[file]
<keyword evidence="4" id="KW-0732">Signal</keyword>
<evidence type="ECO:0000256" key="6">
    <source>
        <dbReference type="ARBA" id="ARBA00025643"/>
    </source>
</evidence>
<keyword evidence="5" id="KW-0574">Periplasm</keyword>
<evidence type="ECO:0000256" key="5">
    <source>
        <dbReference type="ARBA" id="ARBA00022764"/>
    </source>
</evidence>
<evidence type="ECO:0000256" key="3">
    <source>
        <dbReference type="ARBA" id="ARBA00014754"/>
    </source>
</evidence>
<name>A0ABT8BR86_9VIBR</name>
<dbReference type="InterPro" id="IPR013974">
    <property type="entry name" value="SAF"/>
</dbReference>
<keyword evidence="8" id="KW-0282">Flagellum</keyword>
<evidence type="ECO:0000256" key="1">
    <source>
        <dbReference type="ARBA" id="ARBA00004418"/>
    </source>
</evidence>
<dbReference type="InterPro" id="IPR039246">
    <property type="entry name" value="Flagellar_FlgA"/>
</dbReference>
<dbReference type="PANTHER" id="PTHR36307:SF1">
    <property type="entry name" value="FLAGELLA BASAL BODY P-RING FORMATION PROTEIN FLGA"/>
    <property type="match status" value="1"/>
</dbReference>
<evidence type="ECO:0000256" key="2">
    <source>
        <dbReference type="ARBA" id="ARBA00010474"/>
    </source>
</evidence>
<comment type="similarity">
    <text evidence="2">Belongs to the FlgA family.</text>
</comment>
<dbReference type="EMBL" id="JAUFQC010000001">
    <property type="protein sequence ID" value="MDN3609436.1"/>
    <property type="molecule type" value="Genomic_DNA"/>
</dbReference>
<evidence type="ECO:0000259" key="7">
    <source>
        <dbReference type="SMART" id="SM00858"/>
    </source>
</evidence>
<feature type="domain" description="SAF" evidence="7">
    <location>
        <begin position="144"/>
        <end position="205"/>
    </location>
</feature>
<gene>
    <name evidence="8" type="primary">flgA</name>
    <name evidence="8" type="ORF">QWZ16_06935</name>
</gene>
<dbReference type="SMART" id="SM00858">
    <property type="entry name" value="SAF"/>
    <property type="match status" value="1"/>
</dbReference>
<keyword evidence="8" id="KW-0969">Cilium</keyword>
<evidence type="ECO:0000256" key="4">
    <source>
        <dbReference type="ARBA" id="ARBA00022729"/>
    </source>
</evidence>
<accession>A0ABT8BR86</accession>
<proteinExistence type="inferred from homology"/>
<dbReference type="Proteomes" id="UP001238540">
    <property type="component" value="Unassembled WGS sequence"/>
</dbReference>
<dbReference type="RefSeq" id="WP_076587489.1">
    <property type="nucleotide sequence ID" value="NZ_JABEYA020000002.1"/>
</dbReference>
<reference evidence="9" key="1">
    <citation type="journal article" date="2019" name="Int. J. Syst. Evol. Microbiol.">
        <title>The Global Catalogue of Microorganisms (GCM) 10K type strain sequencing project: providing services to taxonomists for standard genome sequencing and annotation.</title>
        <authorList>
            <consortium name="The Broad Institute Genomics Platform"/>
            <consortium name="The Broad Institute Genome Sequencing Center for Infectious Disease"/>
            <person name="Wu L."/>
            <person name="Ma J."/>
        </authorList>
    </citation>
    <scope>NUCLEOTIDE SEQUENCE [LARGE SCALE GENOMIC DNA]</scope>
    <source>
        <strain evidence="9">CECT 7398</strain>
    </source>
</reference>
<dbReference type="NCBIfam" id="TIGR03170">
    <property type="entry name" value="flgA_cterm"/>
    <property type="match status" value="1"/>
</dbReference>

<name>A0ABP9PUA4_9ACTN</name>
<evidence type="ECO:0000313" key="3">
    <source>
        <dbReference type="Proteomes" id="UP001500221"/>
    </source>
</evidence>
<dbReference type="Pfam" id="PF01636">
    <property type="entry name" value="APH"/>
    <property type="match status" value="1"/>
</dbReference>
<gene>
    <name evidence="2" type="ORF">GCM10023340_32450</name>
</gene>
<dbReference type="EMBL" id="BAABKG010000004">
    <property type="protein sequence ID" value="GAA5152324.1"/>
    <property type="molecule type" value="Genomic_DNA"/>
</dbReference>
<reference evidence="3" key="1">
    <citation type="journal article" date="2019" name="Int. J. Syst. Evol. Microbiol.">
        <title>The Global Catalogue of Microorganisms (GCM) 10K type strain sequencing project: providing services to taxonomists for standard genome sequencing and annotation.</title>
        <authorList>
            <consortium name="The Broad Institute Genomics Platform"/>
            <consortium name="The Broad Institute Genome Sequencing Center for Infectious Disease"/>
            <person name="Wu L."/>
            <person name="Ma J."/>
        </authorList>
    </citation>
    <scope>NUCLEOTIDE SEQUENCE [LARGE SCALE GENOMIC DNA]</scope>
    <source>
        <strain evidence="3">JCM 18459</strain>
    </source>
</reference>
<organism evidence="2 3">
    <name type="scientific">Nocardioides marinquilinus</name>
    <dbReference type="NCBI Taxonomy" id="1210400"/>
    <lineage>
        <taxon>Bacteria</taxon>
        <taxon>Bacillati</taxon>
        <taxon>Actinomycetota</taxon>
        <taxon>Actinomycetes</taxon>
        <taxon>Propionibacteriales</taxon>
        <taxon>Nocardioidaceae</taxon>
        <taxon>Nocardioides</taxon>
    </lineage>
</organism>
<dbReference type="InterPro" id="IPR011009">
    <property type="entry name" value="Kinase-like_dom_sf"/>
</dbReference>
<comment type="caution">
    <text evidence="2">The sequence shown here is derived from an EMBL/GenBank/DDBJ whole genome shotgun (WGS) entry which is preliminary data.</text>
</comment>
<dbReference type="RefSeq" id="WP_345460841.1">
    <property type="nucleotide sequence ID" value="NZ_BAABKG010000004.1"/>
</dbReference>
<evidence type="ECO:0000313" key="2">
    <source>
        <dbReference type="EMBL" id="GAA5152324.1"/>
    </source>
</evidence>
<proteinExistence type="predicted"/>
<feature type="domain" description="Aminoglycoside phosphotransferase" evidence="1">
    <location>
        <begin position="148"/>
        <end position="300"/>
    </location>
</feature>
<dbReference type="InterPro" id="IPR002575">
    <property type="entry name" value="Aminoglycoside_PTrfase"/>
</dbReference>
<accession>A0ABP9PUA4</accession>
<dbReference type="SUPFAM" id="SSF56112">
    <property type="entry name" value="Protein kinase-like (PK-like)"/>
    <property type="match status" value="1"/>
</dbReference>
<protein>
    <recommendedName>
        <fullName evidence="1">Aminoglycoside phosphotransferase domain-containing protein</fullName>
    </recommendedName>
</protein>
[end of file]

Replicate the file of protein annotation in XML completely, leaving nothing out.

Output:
<keyword evidence="4" id="KW-0732">Signal</keyword>
<evidence type="ECO:0000256" key="6">
    <source>
        <dbReference type="ARBA" id="ARBA00025643"/>
    </source>
</evidence>
<keyword evidence="5" id="KW-0574">Periplasm</keyword>
<evidence type="ECO:0000256" key="5">
    <source>
        <dbReference type="ARBA" id="ARBA00022764"/>
    </source>
</evidence>
<evidence type="ECO:0000256" key="3">
    <source>
        <dbReference type="ARBA" id="ARBA00014754"/>
    </source>
</evidence>
<name>A0ABT8BR86_9VIBR</name>
<dbReference type="InterPro" id="IPR013974">
    <property type="entry name" value="SAF"/>
</dbReference>
<keyword evidence="8" id="KW-0282">Flagellum</keyword>
<evidence type="ECO:0000256" key="1">
    <source>
        <dbReference type="ARBA" id="ARBA00004418"/>
    </source>
</evidence>
<dbReference type="InterPro" id="IPR039246">
    <property type="entry name" value="Flagellar_FlgA"/>
</dbReference>
<dbReference type="PANTHER" id="PTHR36307:SF1">
    <property type="entry name" value="FLAGELLA BASAL BODY P-RING FORMATION PROTEIN FLGA"/>
    <property type="match status" value="1"/>
</dbReference>
<evidence type="ECO:0000256" key="2">
    <source>
        <dbReference type="ARBA" id="ARBA00010474"/>
    </source>
</evidence>
<comment type="similarity">
    <text evidence="2">Belongs to the FlgA family.</text>
</comment>
<dbReference type="EMBL" id="JAUFQC010000001">
    <property type="protein sequence ID" value="MDN3609436.1"/>
    <property type="molecule type" value="Genomic_DNA"/>
</dbReference>
<evidence type="ECO:0000259" key="7">
    <source>
        <dbReference type="SMART" id="SM00858"/>
    </source>
</evidence>
<feature type="domain" description="SAF" evidence="7">
    <location>
        <begin position="144"/>
        <end position="205"/>
    </location>
</feature>
<gene>
    <name evidence="8" type="primary">flgA</name>
    <name evidence="8" type="ORF">QWZ16_06935</name>
</gene>
<dbReference type="SMART" id="SM00858">
    <property type="entry name" value="SAF"/>
    <property type="match status" value="1"/>
</dbReference>
<keyword evidence="8" id="KW-0969">Cilium</keyword>
<evidence type="ECO:0000256" key="4">
    <source>
        <dbReference type="ARBA" id="ARBA00022729"/>
    </source>
</evidence>
<accession>A0ABT8BR86</accession>
<proteinExistence type="inferred from homology"/>
<dbReference type="Proteomes" id="UP001238540">
    <property type="component" value="Unassembled WGS sequence"/>
</dbReference>
<dbReference type="RefSeq" id="WP_076587489.1">
    <property type="nucleotide sequence ID" value="NZ_JABEYA020000002.1"/>
</dbReference>
<reference evidence="9" key="1">
    <citation type="journal article" date="2019" name="Int. J. Syst. Evol. Microbiol.">
        <title>The Global Catalogue of Microorganisms (GCM) 10K type strain sequencing project: providing services to taxonomists for standard genome sequencing and annotation.</title>
        <authorList>
            <consortium name="The Broad Institute Genomics Platform"/>
            <consortium name="The Broad Institute Genome Sequencing Center for Infectious Disease"/>
            <person name="Wu L."/>
            <person name="Ma J."/>
        </authorList>
    </citation>
    <scope>NUCLEOTIDE SEQUENCE [LARGE SCALE GENOMIC DNA]</scope>
    <source>
        <strain evidence="9">CECT 7398</strain>
    </source>
</reference>
<dbReference type="NCBIfam" id="TIGR03170">
    <property type="entry name" value="flgA_cterm"/>
    <property type="match status" value="1"/>
</dbReference>

<name>A0ABP9PUA4_9ACTN</name>
<evidence type="ECO:0000313" key="3">
    <source>
        <dbReference type="Proteomes" id="UP001500221"/>
    </source>
</evidence>
<dbReference type="Pfam" id="PF01636">
    <property type="entry name" value="APH"/>
    <property type="match status" value="1"/>
</dbReference>
<gene>
    <name evidence="2" type="ORF">GCM10023340_32450</name>
</gene>
<dbReference type="EMBL" id="BAABKG010000004">
    <property type="protein sequence ID" value="GAA5152324.1"/>
    <property type="molecule type" value="Genomic_DNA"/>
</dbReference>
<reference evidence="3" key="1">
    <citation type="journal article" date="2019" name="Int. J. Syst. Evol. Microbiol.">
        <title>The Global Catalogue of Microorganisms (GCM) 10K type strain sequencing project: providing services to taxonomists for standard genome sequencing and annotation.</title>
        <authorList>
            <consortium name="The Broad Institute Genomics Platform"/>
            <consortium name="The Broad Institute Genome Sequencing Center for Infectious Disease"/>
            <person name="Wu L."/>
            <person name="Ma J."/>
        </authorList>
    </citation>
    <scope>NUCLEOTIDE SEQUENCE [LARGE SCALE GENOMIC DNA]</scope>
    <source>
        <strain evidence="3">JCM 18459</strain>
    </source>
</reference>
<organism evidence="2 3">
    <name type="scientific">Nocardioides marinquilinus</name>
    <dbReference type="NCBI Taxonomy" id="1210400"/>
    <lineage>
        <taxon>Bacteria</taxon>
        <taxon>Bacillati</taxon>
        <taxon>Actinomycetota</taxon>
        <taxon>Actinomycetes</taxon>
        <taxon>Propionibacteriales</taxon>
        <taxon>Nocardioidaceae</taxon>
        <taxon>Nocardioides</taxon>
    </lineage>
</organism>
<dbReference type="InterPro" id="IPR011009">
    <property type="entry name" value="Kinase-like_dom_sf"/>
</dbReference>
<comment type="caution">
    <text evidence="2">The sequence shown here is derived from an EMBL/GenBank/DDBJ whole genome shotgun (WGS) entry which is preliminary data.</text>
</comment>
<dbReference type="RefSeq" id="WP_345460841.1">
    <property type="nucleotide sequence ID" value="NZ_BAABKG010000004.1"/>
</dbReference>
<evidence type="ECO:0000313" key="2">
    <source>
        <dbReference type="EMBL" id="GAA5152324.1"/>
    </source>
</evidence>
<proteinExistence type="predicted"/>
<feature type="domain" description="Aminoglycoside phosphotransferase" evidence="1">
    <location>
        <begin position="148"/>
        <end position="300"/>
    </location>
</feature>
<dbReference type="InterPro" id="IPR002575">
    <property type="entry name" value="Aminoglycoside_PTrfase"/>
</dbReference>
<accession>A0ABP9PUA4</accession>
<dbReference type="SUPFAM" id="SSF56112">
    <property type="entry name" value="Protein kinase-like (PK-like)"/>
    <property type="match status" value="1"/>
</dbReference>
<protein>
    <recommendedName>
        <fullName evidence="1">Aminoglycoside phosphotransferase domain-containing protein</fullName>
    </recommendedName>
</protein>